Kettle corn is one of those great memories from fall fairs. Turn a corner and you catch that whiff of sweet smell and immediately know you need to follow that scent. But how to make kettle corn seems to be a mystery to many people. We are here to dispel that mystery and show you how easy it is to make with our kettle corn recipe.
I grew up in Chicago and every fall, actually every Columbus Day weekend, my family would high tail it up to Door County, Wisconsin, specifically to a small village (at least at that time it was small) called Fish Creek. We loved staying in this small inn called Bonnie Brook owned by a gentleman named Fred. You’ll be reading several posts from me about Fish Creek and the wonderful food we enjoyed there, from making our own apple cider, to attending fish boils and to going to festivals with grilled corn on the cob and finally…….kettle corn.
We would go to craft fairs in Door County and EVERY single one had a vendor stirring a big pot of their own unique kettle corn recipe. You could smell the sweet scent from a mile away. They had it in huge stainless steel vats (in the 1700s they used big cast iron cauldrons) and stirred it with what looked like a canoe paddle with a short handle. I’ve always had fond memories of the kettle corn recipe from Door County and thought for something so delicious it must be hard to make, right? Wrong! You are talking 4 ingredients here people, 4!
Oil, popcorn, salt and sugar………it’s really that simple. No packaged popcorn can touch this homemade, fresh kettle corn recipe, and it will only take you 5 minutes to make and no traffic jam in and out of the craft fair. It kills me to think I used to actually buy bagged kettle corn.
Kettle corn is a lighter version of the heavier caramel corn that many of us are used to, think Cracker Jack. And believe me, I’m not putting down caramel corn or Cracker Jack, just prefer the lightly sweet and salty combination that is this kettle corn recipe. But you won’t get that cute surprise that Cracker Jack always includes in their package. Again, for another post, I’ll fill you in on some Cracker Jack history.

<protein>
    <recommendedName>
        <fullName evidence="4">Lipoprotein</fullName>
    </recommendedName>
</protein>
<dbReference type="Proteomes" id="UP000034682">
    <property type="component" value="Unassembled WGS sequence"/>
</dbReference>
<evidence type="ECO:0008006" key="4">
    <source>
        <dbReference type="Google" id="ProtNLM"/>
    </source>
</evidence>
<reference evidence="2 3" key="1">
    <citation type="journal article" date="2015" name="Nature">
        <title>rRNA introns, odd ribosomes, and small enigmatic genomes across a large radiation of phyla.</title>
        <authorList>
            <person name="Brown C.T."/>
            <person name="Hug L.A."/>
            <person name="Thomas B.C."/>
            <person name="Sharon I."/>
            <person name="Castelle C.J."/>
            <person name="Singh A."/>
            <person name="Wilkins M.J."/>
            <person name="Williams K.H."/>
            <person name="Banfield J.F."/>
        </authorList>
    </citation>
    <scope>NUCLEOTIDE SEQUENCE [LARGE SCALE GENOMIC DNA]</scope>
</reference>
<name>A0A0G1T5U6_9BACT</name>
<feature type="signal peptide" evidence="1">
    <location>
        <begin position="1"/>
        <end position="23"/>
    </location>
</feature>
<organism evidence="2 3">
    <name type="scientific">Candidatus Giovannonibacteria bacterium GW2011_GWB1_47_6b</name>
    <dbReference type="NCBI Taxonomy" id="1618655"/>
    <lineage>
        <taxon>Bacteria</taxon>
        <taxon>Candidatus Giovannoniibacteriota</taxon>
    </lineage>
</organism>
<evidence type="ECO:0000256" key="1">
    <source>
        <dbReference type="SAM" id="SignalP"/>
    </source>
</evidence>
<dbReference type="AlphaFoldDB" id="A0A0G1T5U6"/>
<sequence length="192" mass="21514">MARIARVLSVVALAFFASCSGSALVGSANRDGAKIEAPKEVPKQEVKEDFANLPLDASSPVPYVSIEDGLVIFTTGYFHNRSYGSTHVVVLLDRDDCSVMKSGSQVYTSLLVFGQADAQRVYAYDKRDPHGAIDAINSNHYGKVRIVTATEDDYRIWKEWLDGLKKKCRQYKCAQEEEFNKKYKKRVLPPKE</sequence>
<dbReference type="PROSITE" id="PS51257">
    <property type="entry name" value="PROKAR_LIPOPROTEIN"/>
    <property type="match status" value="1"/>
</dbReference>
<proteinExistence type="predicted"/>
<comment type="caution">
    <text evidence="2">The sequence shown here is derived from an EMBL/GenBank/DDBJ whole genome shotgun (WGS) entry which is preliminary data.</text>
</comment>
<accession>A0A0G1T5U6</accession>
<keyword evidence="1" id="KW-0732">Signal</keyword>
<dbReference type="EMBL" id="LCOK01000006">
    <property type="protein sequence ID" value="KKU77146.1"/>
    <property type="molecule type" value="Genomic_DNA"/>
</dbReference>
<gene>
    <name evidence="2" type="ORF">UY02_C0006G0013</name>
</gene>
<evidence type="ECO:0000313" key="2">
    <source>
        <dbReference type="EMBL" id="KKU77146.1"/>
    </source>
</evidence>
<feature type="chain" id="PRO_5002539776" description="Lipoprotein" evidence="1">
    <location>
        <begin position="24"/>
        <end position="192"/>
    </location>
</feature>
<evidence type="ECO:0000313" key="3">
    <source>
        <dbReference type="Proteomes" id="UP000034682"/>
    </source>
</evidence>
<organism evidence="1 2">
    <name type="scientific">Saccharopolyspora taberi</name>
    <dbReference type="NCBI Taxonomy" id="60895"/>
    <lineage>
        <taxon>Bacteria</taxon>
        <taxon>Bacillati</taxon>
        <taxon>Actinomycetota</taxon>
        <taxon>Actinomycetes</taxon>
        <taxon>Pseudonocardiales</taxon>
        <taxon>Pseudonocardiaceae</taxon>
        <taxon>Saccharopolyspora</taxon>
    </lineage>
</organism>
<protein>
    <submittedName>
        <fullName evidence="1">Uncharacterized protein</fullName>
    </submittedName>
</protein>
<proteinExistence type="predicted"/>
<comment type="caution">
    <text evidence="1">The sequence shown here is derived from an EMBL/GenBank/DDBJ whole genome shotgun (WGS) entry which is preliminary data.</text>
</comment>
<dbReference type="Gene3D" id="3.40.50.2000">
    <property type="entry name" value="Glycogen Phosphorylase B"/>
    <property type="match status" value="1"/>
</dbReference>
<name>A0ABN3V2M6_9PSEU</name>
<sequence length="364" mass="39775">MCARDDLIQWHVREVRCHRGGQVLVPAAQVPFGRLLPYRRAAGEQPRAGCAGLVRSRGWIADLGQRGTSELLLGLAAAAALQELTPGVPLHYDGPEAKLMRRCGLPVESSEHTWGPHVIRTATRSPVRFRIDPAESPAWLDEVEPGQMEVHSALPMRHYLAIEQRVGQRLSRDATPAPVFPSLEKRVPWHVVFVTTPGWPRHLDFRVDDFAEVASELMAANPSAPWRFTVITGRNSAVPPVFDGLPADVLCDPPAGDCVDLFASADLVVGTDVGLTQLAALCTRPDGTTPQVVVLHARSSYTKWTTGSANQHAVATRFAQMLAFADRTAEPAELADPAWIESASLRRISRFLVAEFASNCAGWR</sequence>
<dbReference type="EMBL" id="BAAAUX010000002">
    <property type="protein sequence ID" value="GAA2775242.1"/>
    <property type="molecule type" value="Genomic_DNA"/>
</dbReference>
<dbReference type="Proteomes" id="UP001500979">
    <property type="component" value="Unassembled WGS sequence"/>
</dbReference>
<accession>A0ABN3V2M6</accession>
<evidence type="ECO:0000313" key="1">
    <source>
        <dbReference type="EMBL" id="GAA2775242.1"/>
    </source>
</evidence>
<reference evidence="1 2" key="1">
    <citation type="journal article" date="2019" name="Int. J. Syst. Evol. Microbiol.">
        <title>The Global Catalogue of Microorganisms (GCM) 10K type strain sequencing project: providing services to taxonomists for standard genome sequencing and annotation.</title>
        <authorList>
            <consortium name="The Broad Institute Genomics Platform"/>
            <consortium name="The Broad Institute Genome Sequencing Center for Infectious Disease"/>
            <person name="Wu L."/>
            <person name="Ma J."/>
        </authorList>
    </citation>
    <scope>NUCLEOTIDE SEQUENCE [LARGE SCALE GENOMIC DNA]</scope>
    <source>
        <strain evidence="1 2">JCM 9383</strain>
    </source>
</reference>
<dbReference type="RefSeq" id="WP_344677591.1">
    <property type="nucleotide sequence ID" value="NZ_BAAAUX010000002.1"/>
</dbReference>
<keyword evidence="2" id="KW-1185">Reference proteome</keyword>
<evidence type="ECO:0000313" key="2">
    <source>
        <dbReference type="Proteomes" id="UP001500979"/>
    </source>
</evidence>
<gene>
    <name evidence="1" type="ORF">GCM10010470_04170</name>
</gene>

How is this Kettle Corn Recipe Made?
I’ve tried several different kettle corn recipes, and those of you that read On The Go Bites know that I’ll eliminate any step that only makes an incremental difference. Ideally you want to add the oil and 3 kernels and wait for the kernels to pop. This will give you better insurance that all of the kernels will pop, but if you forget and dump all of the kernels in at once, don’t despair, just understand that you may have a few unpopped kernels wasted.
Once the tester kernels pop, add the sugar and the remaining popcorn kernels, stir, replace the lid and shake. Now shake every 30 seconds or so until the kettle corn has stopped popping or has a few seconds between pops. Pour kettle corn into a new bowl. That’s important not only because the pot you used to cook it in is hot, but also the kettle corn will continue to caramelize in the pot and make for a sticky mess to clean up. Believe me, I’ve tried it.
The combination of oil and sugar gives a nice crust to the popcorn and a sweet and salty taste.
Once you have transferred the kettle corn to a new bowl, sprinkle with salt, stir, and sprinkle with salt again.
Is this Kettle Corn Recipe Gluten Free?
You betcha! It’s just popcorn, oil, salt and sugar. Whether you eat gluten free or not, kettle corn is a great snack to munch on.
Now go outside on a crisp fall day and enjoy. Kettle corn makes a great nostalgic snack for the older crowd, a pleaser for the teenagers and a real treat for the half pints in your group. It’s a really fun favor at kids birthday parties wrapped in a festive plastic bag or in a plain lunch paper bag with top rolled down.
You can serve the kettle corn in cardboard popcorn boxes, brown paper bags with the rim folded back, small white parchment bags or in cupcake liners like in the pictures above.
10 Minute Kettle Corn Recipe
10 Minute Kettle Corn Recipe, 4 ingredients. Easy & delicious!
- 1/2 Cup Popcorn kernels
- 1 teaspoon Canola oil
- 1/4 Cup Sugar
- 1 teaspoon Table salt
Heat oil in a large pot over medium-high heat. Add 3 kernels and wait for them to pop.
Add the sugar and remaining popcorn kernels. Replace lid and shake the pan.
Keep shaking the pan every 30 seconds until the popping has slowed to a few seconds between pops. If you keep it on the heat too long you'll have burned popcorn, I'd rather take the pan off a little too early and just risk losing some unpopped kernels.
Immediately pour the popcorn out of the hot pan into a bowl. Add a little salt, stir, add a little more salt, stir
Serve the popcorn in:
Small, brown lunch paper bag with the top rolled down a few times, like when you roll up your jeans only opposite way
Small pastry or sandwich bag
Roll some parchment paper into a cone and tape to hold shape
White paper cones used for water coolers, you can buy these at big box stores or Home Depot type places